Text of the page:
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Edited by Eiji Ogawa, Kolja Raube, Dimitri Vanoverbeke, Jan Wouters and with Camille Van der Vorst

This timely book explores the relationship between Japan and the European Union as they work increasingly closely together in many areas of global governance. It discusses the most salient areas of such cooperation from a range of perspectives, while examining not just convergences but also differences, in light of the recent EU–Japan Economic Partnership Agreement and Strategic Partnership Agreement.
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After Brexit, What Next?

Trade, Regulation and Economic Growth

Patrick Minford and David Meenagh

This timely book sets out a shrewd and comprehensive policy programme, for both ‘microeconomic’ supply-side settings of tax and regulatory systems, and ‘macroeconomic’ policies for fiscal and monetary policies to regulate demand and support the supply-side growth agenda.
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Patrick Minford and David Meenagh

In this book, the themes of my earlier book, Should Britain Leave the EU? (Minford et al., 2015), are pulled together to discuss how we should follow up with post-Brexit policies, now that Brexit has finally taken place. ‘What should Britain do, having left the EU?’ This is what this book aims to answer. As before, I will rely heavily on research that my co-authors and I have done, mostly now in Cardiff over the last 20 years, building on earlier work in Liverpool over the previous 20.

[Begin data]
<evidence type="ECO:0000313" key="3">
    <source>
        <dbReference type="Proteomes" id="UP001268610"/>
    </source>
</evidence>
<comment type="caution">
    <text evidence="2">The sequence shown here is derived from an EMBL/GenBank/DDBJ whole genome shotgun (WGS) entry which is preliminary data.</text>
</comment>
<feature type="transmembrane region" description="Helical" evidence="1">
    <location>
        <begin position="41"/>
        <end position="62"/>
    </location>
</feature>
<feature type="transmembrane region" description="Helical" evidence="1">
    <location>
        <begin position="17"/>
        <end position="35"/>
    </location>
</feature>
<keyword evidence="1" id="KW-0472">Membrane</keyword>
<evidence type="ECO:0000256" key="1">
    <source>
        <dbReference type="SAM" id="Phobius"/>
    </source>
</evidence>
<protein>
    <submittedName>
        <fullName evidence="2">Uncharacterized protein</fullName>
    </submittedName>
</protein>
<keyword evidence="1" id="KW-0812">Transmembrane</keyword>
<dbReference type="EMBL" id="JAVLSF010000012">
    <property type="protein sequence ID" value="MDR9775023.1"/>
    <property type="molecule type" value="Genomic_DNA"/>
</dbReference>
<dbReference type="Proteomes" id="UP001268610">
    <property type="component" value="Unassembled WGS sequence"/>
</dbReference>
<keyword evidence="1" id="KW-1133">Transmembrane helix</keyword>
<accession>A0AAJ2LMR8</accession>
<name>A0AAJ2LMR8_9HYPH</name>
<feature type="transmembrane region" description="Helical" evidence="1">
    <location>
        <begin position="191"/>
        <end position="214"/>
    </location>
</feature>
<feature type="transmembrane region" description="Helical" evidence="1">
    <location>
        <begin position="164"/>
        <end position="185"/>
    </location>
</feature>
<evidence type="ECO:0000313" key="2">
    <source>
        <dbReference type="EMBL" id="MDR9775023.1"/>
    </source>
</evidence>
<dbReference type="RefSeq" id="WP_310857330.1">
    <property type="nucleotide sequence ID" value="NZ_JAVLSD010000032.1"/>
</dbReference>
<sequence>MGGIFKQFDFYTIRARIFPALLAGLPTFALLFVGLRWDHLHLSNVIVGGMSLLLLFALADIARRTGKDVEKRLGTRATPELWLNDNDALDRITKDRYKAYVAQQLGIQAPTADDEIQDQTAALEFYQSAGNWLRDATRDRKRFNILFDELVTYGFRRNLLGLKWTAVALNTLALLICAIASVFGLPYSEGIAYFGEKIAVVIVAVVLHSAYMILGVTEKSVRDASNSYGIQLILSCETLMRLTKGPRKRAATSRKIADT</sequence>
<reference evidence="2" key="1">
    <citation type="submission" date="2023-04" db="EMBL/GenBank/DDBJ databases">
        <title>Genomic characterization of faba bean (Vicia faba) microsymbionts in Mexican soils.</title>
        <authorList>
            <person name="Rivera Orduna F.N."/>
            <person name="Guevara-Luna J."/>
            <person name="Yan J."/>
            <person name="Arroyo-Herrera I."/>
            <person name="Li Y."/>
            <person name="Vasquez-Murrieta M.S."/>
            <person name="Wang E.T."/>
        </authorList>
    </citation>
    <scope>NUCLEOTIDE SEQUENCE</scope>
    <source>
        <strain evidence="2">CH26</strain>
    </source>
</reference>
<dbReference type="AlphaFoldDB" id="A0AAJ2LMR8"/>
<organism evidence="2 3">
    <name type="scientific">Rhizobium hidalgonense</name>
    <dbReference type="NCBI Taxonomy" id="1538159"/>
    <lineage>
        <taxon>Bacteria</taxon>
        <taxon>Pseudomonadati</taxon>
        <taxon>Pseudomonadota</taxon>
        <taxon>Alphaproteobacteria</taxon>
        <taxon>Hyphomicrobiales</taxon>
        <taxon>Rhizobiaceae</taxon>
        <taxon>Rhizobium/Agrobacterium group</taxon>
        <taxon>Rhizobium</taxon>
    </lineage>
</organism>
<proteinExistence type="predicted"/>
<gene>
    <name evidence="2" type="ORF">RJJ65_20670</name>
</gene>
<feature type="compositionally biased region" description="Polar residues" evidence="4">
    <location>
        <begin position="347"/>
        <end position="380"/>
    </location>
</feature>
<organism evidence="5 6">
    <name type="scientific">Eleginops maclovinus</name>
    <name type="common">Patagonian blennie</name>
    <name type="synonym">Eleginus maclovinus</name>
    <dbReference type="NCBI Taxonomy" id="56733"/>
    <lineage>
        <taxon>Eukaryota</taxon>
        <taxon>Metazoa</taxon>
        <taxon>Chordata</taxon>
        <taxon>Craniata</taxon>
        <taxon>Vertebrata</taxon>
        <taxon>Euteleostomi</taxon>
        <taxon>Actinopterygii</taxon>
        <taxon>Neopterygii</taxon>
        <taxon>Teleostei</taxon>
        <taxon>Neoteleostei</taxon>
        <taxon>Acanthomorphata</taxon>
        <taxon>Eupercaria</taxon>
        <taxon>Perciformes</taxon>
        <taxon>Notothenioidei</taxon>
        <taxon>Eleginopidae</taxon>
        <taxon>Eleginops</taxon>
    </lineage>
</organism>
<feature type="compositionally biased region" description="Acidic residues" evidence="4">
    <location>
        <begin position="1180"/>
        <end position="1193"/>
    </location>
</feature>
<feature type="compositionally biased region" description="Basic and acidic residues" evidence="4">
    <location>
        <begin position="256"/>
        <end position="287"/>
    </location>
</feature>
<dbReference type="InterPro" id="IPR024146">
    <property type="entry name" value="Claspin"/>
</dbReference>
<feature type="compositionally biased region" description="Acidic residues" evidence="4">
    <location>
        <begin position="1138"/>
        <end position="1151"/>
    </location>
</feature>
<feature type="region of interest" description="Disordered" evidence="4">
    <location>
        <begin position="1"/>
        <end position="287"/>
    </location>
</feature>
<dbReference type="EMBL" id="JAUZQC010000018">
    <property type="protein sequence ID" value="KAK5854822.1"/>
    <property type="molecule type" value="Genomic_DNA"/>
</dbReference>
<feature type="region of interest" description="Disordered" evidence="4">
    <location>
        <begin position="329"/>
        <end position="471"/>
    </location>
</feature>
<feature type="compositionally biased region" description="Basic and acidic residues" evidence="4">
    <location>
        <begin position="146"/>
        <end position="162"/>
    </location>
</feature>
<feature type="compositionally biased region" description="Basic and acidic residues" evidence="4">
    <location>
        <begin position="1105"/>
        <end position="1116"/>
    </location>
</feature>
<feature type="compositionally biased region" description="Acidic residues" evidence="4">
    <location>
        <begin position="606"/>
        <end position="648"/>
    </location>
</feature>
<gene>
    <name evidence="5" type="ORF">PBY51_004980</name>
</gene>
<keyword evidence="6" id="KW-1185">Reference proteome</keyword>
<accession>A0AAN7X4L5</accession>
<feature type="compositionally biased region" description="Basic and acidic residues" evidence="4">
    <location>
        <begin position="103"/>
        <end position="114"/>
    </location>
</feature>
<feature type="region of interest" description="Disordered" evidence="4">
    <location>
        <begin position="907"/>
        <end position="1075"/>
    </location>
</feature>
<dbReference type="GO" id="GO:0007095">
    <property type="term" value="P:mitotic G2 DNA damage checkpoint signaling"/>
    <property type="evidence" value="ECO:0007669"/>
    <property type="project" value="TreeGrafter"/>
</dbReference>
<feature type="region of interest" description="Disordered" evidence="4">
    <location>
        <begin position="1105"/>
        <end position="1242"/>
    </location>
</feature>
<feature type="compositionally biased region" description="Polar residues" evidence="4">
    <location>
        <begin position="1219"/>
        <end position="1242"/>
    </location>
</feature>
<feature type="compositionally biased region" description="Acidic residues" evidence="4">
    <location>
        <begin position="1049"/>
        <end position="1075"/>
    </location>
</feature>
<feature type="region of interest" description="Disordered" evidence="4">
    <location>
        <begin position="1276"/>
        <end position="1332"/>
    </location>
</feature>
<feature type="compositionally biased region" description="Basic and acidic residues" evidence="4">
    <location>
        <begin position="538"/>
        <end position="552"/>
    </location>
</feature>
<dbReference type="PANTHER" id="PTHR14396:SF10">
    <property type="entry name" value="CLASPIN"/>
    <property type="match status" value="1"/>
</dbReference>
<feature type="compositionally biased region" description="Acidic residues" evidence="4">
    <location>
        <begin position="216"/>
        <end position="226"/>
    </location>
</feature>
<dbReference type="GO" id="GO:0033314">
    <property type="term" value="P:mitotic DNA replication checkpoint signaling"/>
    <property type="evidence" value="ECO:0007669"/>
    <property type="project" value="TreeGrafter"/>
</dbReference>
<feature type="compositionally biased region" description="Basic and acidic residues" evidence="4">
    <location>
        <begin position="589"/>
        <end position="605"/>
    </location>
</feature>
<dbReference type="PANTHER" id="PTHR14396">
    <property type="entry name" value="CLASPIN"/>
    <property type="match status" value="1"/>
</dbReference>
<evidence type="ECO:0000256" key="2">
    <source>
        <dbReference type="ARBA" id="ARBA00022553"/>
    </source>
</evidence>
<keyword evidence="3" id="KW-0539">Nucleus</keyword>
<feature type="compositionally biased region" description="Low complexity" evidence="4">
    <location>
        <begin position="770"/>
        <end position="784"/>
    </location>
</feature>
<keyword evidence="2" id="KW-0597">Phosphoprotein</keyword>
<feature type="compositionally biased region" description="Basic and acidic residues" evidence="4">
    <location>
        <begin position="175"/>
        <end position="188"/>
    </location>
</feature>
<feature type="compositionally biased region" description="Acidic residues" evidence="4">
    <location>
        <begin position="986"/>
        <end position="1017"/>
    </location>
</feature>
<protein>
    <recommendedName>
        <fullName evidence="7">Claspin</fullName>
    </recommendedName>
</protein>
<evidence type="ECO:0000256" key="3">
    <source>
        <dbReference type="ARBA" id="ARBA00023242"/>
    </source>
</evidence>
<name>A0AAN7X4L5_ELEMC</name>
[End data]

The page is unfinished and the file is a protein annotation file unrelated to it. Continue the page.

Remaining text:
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Patrick Minford and David Meenagh

Open access

Leonardo Meeus

In the evolution of electricity markets in Europe, day-ahead markets have received most attention. It took a long time to integrate these markets, but the process is almost complete. What was considered impossible at the start has been achieved. Intraday markets have been slower in their development, but they are becoming more important with the transition to renewable energy. In balancing markets, the definition of standard products and the creation of European platforms to exchange these products across borders is a relatively new ambition, but much has been achieved in a relatively short time. Of course, the devil is in the details, so implementation in the coming years will need to be closely monitored.

Open access

Leonardo Meeus

Bridging theory and practice, this book offers insights into how Europe has experienced the evolution of modern electricity markets from the end of the 1990s to the present day. It explores defining moments in the process, including the four waves of European legislative packages, landmark court cases, and the impact of climate strikes and marches.